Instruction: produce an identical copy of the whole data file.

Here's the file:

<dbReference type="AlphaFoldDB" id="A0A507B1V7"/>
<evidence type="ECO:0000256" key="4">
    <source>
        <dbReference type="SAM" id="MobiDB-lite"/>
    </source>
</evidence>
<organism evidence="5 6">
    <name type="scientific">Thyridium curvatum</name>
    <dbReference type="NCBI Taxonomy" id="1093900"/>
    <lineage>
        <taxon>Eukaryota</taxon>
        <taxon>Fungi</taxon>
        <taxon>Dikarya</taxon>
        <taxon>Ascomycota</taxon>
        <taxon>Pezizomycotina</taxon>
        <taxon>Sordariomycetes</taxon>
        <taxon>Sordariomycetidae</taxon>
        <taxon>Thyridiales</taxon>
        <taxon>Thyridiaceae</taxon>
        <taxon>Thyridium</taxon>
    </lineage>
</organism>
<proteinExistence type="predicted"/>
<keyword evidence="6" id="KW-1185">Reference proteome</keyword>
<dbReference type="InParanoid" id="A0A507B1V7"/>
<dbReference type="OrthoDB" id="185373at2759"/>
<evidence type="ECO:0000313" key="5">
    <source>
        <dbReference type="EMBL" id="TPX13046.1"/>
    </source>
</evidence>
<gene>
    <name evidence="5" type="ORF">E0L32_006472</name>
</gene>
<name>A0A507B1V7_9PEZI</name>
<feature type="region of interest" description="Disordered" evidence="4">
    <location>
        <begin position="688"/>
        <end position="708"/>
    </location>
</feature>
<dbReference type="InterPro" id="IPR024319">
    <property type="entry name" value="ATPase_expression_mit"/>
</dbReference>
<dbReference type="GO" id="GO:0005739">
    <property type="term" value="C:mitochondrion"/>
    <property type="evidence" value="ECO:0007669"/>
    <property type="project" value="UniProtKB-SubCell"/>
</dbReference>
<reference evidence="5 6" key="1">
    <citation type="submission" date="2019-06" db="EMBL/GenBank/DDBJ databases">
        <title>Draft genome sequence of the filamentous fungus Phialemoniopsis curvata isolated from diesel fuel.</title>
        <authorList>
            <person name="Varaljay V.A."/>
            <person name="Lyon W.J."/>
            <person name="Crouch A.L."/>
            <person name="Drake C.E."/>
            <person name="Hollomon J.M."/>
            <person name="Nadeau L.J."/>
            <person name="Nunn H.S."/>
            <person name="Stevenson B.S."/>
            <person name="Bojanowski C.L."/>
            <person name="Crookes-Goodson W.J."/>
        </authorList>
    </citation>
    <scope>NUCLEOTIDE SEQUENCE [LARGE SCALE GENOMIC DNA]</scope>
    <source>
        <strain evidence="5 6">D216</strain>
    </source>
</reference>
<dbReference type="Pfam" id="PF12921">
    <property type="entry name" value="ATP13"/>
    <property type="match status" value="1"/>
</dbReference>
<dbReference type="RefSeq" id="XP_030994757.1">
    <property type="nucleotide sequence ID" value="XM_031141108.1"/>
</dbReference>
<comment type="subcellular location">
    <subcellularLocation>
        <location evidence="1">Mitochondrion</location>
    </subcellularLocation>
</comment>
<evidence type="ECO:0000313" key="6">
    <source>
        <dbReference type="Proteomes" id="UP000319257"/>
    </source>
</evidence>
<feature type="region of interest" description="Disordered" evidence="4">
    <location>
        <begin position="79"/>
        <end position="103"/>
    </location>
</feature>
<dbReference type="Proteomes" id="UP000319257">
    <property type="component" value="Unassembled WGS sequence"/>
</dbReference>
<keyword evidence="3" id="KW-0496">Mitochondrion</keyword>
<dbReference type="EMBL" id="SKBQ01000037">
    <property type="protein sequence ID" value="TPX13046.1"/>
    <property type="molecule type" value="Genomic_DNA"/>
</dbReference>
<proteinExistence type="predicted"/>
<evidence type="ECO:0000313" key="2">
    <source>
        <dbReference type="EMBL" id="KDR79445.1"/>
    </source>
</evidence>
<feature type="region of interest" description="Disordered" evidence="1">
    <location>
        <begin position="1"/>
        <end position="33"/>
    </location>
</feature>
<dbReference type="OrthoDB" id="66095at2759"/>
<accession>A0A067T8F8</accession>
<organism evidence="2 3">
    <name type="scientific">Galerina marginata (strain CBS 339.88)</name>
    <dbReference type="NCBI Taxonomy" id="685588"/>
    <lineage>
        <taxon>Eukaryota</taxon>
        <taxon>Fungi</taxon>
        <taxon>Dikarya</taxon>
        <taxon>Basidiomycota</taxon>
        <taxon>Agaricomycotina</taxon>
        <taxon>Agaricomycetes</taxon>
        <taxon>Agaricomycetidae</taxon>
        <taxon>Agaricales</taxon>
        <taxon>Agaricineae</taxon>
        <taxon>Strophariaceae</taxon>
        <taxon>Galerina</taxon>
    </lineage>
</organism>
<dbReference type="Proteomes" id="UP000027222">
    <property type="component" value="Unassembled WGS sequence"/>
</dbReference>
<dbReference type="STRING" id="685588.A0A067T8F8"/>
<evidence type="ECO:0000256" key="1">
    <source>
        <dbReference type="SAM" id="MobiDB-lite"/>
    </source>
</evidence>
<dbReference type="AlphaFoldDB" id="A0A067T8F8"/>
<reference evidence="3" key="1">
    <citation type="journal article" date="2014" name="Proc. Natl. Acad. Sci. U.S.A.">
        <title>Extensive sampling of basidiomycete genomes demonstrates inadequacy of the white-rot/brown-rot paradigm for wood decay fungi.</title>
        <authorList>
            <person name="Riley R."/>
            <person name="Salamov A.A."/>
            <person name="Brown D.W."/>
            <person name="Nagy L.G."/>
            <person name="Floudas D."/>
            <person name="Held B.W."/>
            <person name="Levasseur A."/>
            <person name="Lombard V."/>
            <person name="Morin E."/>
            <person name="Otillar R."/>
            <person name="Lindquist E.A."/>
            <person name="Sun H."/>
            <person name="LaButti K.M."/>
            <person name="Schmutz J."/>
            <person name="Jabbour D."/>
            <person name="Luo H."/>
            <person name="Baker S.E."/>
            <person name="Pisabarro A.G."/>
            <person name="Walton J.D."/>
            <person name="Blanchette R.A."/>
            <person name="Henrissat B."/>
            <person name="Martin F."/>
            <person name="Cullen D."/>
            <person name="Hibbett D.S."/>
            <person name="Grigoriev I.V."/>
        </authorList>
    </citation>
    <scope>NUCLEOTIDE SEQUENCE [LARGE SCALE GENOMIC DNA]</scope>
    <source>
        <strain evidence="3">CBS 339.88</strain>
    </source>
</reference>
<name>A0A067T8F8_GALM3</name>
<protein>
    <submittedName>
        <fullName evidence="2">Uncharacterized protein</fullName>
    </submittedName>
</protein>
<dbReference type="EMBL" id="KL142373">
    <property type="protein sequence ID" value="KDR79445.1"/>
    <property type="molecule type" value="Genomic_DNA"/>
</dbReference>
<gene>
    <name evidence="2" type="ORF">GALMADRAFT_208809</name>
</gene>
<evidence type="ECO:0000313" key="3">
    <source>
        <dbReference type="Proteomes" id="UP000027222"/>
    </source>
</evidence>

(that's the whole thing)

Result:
<dbReference type="AlphaFoldDB" id="A0A507B1V7"/>
<evidence type="ECO:0000256" key="4">
    <source>
        <dbReference type="SAM" id="MobiDB-lite"/>
    </source>
</evidence>
<organism evidence="5 6">
    <name type="scientific">Thyridium curvatum</name>
    <dbReference type="NCBI Taxonomy" id="1093900"/>
    <lineage>
        <taxon>Eukaryota</taxon>
        <taxon>Fungi</taxon>
        <taxon>Dikarya</taxon>
        <taxon>Ascomycota</taxon>
        <taxon>Pezizomycotina</taxon>
        <taxon>Sordariomycetes</taxon>
        <taxon>Sordariomycetidae</taxon>
        <taxon>Thyridiales</taxon>
        <taxon>Thyridiaceae</taxon>
        <taxon>Thyridium</taxon>
    </lineage>
</organism>
<proteinExistence type="predicted"/>
<keyword evidence="6" id="KW-1185">Reference proteome</keyword>
<dbReference type="InParanoid" id="A0A507B1V7"/>
<dbReference type="OrthoDB" id="185373at2759"/>
<evidence type="ECO:0000313" key="5">
    <source>
        <dbReference type="EMBL" id="TPX13046.1"/>
    </source>
</evidence>
<gene>
    <name evidence="5" type="ORF">E0L32_006472</name>
</gene>
<name>A0A507B1V7_9PEZI</name>
<feature type="region of interest" description="Disordered" evidence="4">
    <location>
        <begin position="688"/>
        <end position="708"/>
    </location>
</feature>
<dbReference type="InterPro" id="IPR024319">
    <property type="entry name" value="ATPase_expression_mit"/>
</dbReference>
<dbReference type="GO" id="GO:0005739">
    <property type="term" value="C:mitochondrion"/>
    <property type="evidence" value="ECO:0007669"/>
    <property type="project" value="UniProtKB-SubCell"/>
</dbReference>
<reference evidence="5 6" key="1">
    <citation type="submission" date="2019-06" db="EMBL/GenBank/DDBJ databases">
        <title>Draft genome sequence of the filamentous fungus Phialemoniopsis curvata isolated from diesel fuel.</title>
        <authorList>
            <person name="Varaljay V.A."/>
            <person name="Lyon W.J."/>
            <person name="Crouch A.L."/>
            <person name="Drake C.E."/>
            <person name="Hollomon J.M."/>
            <person name="Nadeau L.J."/>
            <person name="Nunn H.S."/>
            <person name="Stevenson B.S."/>
            <person name="Bojanowski C.L."/>
            <person name="Crookes-Goodson W.J."/>
        </authorList>
    </citation>
    <scope>NUCLEOTIDE SEQUENCE [LARGE SCALE GENOMIC DNA]</scope>
    <source>
        <strain evidence="5 6">D216</strain>
    </source>
</reference>
<dbReference type="Pfam" id="PF12921">
    <property type="entry name" value="ATP13"/>
    <property type="match status" value="1"/>
</dbReference>
<dbReference type="RefSeq" id="XP_030994757.1">
    <property type="nucleotide sequence ID" value="XM_031141108.1"/>
</dbReference>
<comment type="subcellular location">
    <subcellularLocation>
        <location evidence="1">Mitochondrion</location>
    </subcellularLocation>
</comment>
<evidence type="ECO:0000313" key="6">
    <source>
        <dbReference type="Proteomes" id="UP000319257"/>
    </source>
</evidence>
<feature type="region of interest" description="Disordered" evidence="4">
    <location>
        <begin position="79"/>
        <end position="103"/>
    </location>
</feature>
<dbReference type="Proteomes" id="UP000319257">
    <property type="component" value="Unassembled WGS sequence"/>
</dbReference>
<keyword evidence="3" id="KW-0496">Mitochondrion</keyword>
<dbReference type="EMBL" id="SKBQ01000037">
    <property type="protein sequence ID" value="TPX13046.1"/>
    <property type="molecule type" value="Genomic_DNA"/>
</dbReference>
<proteinExistence type="predicted"/>
<evidence type="ECO:0000313" key="2">
    <source>
        <dbReference type="EMBL" id="KDR79445.1"/>
    </source>
</evidence>
<feature type="region of interest" description="Disordered" evidence="1">
    <location>
        <begin position="1"/>
        <end position="33"/>
    </location>
</feature>
<dbReference type="OrthoDB" id="66095at2759"/>
<accession>A0A067T8F8</accession>
<organism evidence="2 3">
    <name type="scientific">Galerina marginata (strain CBS 339.88)</name>
    <dbReference type="NCBI Taxonomy" id="685588"/>
    <lineage>
        <taxon>Eukaryota</taxon>
        <taxon>Fungi</taxon>
        <taxon>Dikarya</taxon>
        <taxon>Basidiomycota</taxon>
        <taxon>Agaricomycotina</taxon>
        <taxon>Agaricomycetes</taxon>
        <taxon>Agaricomycetidae</taxon>
        <taxon>Agaricales</taxon>
        <taxon>Agaricineae</taxon>
        <taxon>Strophariaceae</taxon>
        <taxon>Galerina</taxon>
    </lineage>
</organism>
<dbReference type="Proteomes" id="UP000027222">
    <property type="component" value="Unassembled WGS sequence"/>
</dbReference>
<dbReference type="STRING" id="685588.A0A067T8F8"/>
<evidence type="ECO:0000256" key="1">
    <source>
        <dbReference type="SAM" id="MobiDB-lite"/>
    </source>
</evidence>
<dbReference type="AlphaFoldDB" id="A0A067T8F8"/>
<reference evidence="3" key="1">
    <citation type="journal article" date="2014" name="Proc. Natl. Acad. Sci. U.S.A.">
        <title>Extensive sampling of basidiomycete genomes demonstrates inadequacy of the white-rot/brown-rot paradigm for wood decay fungi.</title>
        <authorList>
            <person name="Riley R."/>
            <person name="Salamov A.A."/>
            <person name="Brown D.W."/>
            <person name="Nagy L.G."/>
            <person name="Floudas D."/>
            <person name="Held B.W."/>
            <person name="Levasseur A."/>
            <person name="Lombard V."/>
            <person name="Morin E."/>
            <person name="Otillar R."/>
            <person name="Lindquist E.A."/>
            <person name="Sun H."/>
            <person name="LaButti K.M."/>
            <person name="Schmutz J."/>
            <person name="Jabbour D."/>
            <person name="Luo H."/>
            <person name="Baker S.E."/>
            <person name="Pisabarro A.G."/>
            <person name="Walton J.D."/>
            <person name="Blanchette R.A."/>
            <person name="Henrissat B."/>
            <person name="Martin F."/>
            <person name="Cullen D."/>
            <person name="Hibbett D.S."/>
            <person name="Grigoriev I.V."/>
        </authorList>
    </citation>
    <scope>NUCLEOTIDE SEQUENCE [LARGE SCALE GENOMIC DNA]</scope>
    <source>
        <strain evidence="3">CBS 339.88</strain>
    </source>
</reference>
<name>A0A067T8F8_GALM3</name>
<protein>
    <submittedName>
        <fullName evidence="2">Uncharacterized protein</fullName>
    </submittedName>
</protein>
<dbReference type="EMBL" id="KL142373">
    <property type="protein sequence ID" value="KDR79445.1"/>
    <property type="molecule type" value="Genomic_DNA"/>
</dbReference>
<gene>
    <name evidence="2" type="ORF">GALMADRAFT_208809</name>
</gene>
<evidence type="ECO:0000313" key="3">
    <source>
        <dbReference type="Proteomes" id="UP000027222"/>
    </source>
</evidence>